School Lunch Is The First Thing The Federal Government Should Pay For…Breakfast Too!
That’s right, we said federal government. It’s something to prioritize before free college, and modernizing America’s nuclear arsenal, and Medicare for all, and bringing back “big fireworks” to Mount Rushmore…
We’ve been spending some time in New England, and we came across this story about how a fairly large school district in the small state of Rhode Island was making kids eat sunflower butter and jelly sandwiches instead of the regular school lunch if they’re behind on paying for their school lunch. (Or rather, their parents are behind.)
But we were kind of shocked, and pleased, when it suddenly became national news. In large part, we think, to a ridiculous layer to the story, where a local business offered to raise the money to make up the difference, and school officials refused.
BTW, the latest is that Chobani, the yogurt company is giving the Warwick School district $50,000 dollars to fix the problem. They’re also going to donate yogurt. Other private donations from around the country should make up the rest of the $77,000 the school district says is in arrears, according to the Providence Journal. And as a result the new “lunch shaming” policy will not go into effect on Monday as scheduled, and not ever we hope.
And while we’ve noticed a lot of people on Twitter quipping that sunflower butter and jelly doesn’t actually sound too bad, first of all that’s not the point. Secondly, these are not healthy, bougie sandwiches. Imagine grout and gelatin with food coloring on a hot dog bun. And kids are going to be bullied and looked down upon if they’re stuck with that sandwich.
And anyway, no kid should go hungry. When we looked into similar situations in school lunchrooms across the country — that didn’t make national news — we were shocked about how small the sums of money were required to make everybody whole. $2,000 here, $7,200 there. Yet according to a story on Vox, “75 percent of school districts had unpaid meal debt”.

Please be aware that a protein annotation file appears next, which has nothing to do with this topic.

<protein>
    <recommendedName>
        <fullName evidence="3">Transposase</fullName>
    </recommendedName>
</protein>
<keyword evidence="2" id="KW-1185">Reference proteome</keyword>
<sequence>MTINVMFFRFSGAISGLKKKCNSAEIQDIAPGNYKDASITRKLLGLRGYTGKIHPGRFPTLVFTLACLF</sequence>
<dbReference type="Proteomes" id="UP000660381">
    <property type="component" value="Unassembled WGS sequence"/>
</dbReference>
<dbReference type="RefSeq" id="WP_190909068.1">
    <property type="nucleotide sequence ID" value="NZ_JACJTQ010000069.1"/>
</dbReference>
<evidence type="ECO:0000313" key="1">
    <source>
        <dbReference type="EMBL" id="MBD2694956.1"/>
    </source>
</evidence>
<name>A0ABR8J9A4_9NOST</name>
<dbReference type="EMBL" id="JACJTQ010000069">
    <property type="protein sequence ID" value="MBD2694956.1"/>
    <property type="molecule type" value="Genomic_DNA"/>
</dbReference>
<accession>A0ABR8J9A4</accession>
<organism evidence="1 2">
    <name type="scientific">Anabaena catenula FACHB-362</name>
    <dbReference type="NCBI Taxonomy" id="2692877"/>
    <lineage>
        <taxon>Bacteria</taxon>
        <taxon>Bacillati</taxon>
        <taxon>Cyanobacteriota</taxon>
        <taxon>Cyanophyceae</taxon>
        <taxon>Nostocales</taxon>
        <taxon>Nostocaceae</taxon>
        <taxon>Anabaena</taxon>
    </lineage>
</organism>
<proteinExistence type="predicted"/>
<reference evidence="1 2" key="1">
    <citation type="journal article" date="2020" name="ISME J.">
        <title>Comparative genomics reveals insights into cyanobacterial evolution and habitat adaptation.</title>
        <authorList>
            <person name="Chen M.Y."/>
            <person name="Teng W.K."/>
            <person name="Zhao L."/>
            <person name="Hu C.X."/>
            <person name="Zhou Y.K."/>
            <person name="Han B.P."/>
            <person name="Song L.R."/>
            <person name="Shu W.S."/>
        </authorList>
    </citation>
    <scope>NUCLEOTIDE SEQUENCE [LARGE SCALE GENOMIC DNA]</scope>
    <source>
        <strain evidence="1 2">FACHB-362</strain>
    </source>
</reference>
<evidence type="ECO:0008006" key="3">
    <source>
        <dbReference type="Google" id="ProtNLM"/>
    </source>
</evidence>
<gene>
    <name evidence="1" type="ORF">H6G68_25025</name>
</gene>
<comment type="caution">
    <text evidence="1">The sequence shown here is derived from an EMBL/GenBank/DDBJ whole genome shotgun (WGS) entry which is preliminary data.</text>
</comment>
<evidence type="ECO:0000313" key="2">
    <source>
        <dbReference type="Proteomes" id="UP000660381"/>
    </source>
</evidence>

With that in mind, it’s pretty clear to us this isn’t an issue of budget mismanagement by a few local school districts. It’s a country-wide problem. And therefore, states or townships shouldn’t be responsible for addressing the problem. And it shouldn’t be left to the goodwill of the public through piecemeal solutions, like crowd-funding. This should be taken care of by the federal government.
Yeah, someone’s going to want to do the math, and they’ll find getting a free lunch to every single elhi student in this country way too wildly expensive to even consider, given that — according to the government — there are 56-million students in K-12 in the U.S. right now, 50-million of them in public schools. New York has nearly 1,000,000 students alone. L.A. has 600,000. Which means even if lunches cost just $1 a day, that’s about $10-billion (based on an average school year of 178 days). At $2 a day, that’s about $20-billion. Not a drop in the bucket, but a tiny fraction on what the federal government spends just to pay the interest on the money it borrows.
And the government wouldn’t necessarily have to foot the bill for all that food, if they’re willing to do the work to make it work. According to the Guardian, about 1/3 of all food produced in the U.S. ends up being thrown out. In dollar terms: $160-billion. We’re not suggesting kids get old, rancid food. Just that the government could work programs in partnership with restaurants and grocery stores and agri-business. Because if just 12% of that surplus food is harnessed and channeled into a federally funded school lunch program, it’ll feed all the kids. (Obviously we’re oversimplifying, and there are other costs aside from the food, but there’s no doubt it would go a long way.)
And of course we don’t expect big (or small) companies to do it out of the goodness of their own hearts. The government could give them tax credits in exchange for participating. And we all know how much this government likes giving out tax breaks.
So how about it? Better, more consistent nutrition gives kids more energy, so they’re stronger and smarter and more engaged too!